To provide some comfort to cities with long-standing ordinances, such as Fort Worth, the bill contains a “safe harbor” provision that says any ordinance or other measure in effect for five years that has allowed drilling should be considered economically reasonable.
City Attorney Anita Burgess warned the council two weeks ago that while the initial lawsuits filed by TXOGA did not take HB40 into account, they could be amended to include issues like setbacks, banning saltwater injection wells and blowout prevention measures.
Burgess also told the council that the ordinance’s fracking ban was unenforceable and that the city was negotiating with industry and state attorneys about settling the lawsuits. TXOGA’s petition filed Monday says the “parties remain in dispute” over the enforceability of the city’s ordinances.
As of earlier this month, the city had spent about $219,600 defending the fracking ban in court. It had spent another $622,700 writing, developing and defending its overall gas well ordinance since 2009, far less than the $1 million the industry has said it spent since the ban was enacted.
But in their latest pleadings, TXOGA and the land office still make it clear that they believe what Denton has done does not comply with the law and they want the courts to put a stop to it.
“The drilling moratorium and the hydraulic frac ban … undermine Texas policy and invade the province of the agencies tasked with regulating this state’s oil and gas resources,” documents state.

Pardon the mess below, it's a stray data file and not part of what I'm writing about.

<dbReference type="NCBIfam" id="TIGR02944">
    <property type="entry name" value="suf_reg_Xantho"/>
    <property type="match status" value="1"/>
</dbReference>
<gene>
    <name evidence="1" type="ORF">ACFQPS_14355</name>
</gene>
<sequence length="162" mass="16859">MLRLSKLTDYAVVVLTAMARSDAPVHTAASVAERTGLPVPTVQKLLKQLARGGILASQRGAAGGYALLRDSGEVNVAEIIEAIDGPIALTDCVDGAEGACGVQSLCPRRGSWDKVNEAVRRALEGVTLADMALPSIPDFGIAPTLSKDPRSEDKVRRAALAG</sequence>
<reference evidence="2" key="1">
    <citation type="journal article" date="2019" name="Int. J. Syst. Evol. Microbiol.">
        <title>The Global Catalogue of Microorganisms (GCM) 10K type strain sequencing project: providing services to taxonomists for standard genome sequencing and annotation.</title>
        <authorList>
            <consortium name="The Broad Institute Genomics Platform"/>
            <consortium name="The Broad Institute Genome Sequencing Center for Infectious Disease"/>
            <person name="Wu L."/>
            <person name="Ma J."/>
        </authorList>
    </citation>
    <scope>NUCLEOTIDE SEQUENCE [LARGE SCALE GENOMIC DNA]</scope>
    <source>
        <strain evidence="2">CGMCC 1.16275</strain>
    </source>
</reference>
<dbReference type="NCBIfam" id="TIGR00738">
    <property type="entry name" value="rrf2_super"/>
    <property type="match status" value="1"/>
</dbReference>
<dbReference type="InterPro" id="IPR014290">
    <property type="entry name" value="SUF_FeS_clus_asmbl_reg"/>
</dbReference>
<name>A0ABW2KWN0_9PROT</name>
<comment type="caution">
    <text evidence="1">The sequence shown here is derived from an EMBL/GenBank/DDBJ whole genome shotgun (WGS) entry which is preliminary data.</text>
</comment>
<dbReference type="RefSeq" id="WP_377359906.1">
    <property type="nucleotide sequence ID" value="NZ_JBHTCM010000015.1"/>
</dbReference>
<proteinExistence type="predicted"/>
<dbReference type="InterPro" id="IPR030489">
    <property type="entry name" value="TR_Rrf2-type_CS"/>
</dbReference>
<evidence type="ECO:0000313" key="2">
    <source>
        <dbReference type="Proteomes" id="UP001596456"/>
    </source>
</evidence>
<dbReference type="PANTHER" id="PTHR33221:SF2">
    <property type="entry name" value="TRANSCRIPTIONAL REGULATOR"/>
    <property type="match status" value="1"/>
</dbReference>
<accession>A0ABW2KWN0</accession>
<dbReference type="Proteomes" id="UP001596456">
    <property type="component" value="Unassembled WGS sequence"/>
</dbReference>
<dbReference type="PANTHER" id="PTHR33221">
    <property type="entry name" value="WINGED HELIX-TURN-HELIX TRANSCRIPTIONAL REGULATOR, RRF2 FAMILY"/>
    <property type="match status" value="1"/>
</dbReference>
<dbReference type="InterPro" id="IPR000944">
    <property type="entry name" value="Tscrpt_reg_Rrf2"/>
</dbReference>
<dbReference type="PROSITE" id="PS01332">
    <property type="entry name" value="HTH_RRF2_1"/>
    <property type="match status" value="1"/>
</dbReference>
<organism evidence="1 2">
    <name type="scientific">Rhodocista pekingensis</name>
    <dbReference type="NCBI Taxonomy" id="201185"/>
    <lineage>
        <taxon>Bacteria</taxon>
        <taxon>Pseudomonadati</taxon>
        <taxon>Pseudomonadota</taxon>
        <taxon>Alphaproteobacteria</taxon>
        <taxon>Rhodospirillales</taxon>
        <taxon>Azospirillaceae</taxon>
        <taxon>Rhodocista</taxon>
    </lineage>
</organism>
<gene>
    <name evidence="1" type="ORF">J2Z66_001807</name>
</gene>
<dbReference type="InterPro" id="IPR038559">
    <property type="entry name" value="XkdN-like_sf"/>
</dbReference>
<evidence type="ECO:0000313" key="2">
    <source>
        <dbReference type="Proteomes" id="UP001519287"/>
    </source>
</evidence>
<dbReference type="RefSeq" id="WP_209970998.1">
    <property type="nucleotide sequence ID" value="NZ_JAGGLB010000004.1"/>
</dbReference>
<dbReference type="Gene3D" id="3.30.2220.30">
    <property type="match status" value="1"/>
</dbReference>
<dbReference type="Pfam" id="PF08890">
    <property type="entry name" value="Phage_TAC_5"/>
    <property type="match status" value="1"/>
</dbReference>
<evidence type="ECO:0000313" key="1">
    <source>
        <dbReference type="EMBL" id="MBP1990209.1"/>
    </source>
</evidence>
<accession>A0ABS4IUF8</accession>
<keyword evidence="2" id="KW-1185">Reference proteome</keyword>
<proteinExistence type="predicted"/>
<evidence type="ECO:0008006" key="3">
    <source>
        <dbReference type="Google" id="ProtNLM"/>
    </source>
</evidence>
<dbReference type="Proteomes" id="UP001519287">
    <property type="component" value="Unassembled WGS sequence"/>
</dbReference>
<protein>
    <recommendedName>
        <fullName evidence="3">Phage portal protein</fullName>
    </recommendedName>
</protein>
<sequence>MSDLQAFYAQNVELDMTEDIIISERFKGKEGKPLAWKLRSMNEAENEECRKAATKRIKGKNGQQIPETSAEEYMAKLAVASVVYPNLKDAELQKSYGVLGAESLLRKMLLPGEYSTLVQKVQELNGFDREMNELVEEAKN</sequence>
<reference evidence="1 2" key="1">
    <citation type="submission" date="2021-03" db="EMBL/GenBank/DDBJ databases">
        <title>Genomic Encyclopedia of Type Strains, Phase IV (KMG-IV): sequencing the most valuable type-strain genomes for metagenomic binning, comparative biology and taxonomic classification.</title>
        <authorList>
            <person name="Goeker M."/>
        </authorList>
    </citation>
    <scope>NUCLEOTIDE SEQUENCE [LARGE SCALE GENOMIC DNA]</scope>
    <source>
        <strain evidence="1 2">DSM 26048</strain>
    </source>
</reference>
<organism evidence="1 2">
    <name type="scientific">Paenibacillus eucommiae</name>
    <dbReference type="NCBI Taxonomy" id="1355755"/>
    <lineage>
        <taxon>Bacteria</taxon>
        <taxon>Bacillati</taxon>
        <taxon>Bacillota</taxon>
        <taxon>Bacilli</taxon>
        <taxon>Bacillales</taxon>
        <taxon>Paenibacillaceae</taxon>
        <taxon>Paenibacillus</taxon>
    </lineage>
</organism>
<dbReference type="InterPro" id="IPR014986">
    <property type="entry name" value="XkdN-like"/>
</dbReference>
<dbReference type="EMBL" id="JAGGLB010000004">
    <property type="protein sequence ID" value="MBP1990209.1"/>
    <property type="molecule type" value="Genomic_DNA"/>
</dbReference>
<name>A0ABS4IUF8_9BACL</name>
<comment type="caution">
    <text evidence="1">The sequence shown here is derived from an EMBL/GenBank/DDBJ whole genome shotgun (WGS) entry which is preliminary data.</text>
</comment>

Tough to swallow
Municipal officials from across the state opposed HB40 for being too ambiguous and said it ultimately will face court challenges. But environmental and city attorneys have warned that Denton is not the best place to do so, given its checkered past in dealing with drilling.
They said a negative ruling in Denton could make it difficult for other cities to enforce their drilling ordinances.
Jim Bradbury, an environmental lawyer who helped write Fort Worth’s drilling ordinance, said the new pleadings by TXOGA and the state are short of what he and others have been worried about: a challenge to the city’s entire drilling ordinance, not just the ban.
He said Denton needs to get rid of the ban and be done with it.
“Why continue to give TXOGA a stick to beat you with?” Bradbury said.
But both Bradbury and Mansfield Public Safety Director Bill Lane said an argument can be made to defend a moratorium, which other cities have also used since urban drilling’s early days.
Lane, who is an attorney, said as long as a moratorium is adopted to allow a city to study traffic or public safety — issues that HB40 allows cities to regulate — it can be done.
Denton imposed its moratorium in May 2014 before the fracking ban was approved by voters as it sought to update its ordinance. The city eventually extended the moratorium to August, and the council was set to discuss the overall ordinance again at its meeting Tuesday.
“Pandora’s box has been opened,” Lane said. “Everyone is going to have to step back and figure out how to live with them.”
Lane said the new filings by TXOGA and the land office are a signal to Denton that they “mean business.”
“It’s like that cheap steak in a steakhouse. You keep chewing and chewing and you can’t get it swallowed. But that is where we are,” he said.
Max B. Baker, 817-390-7714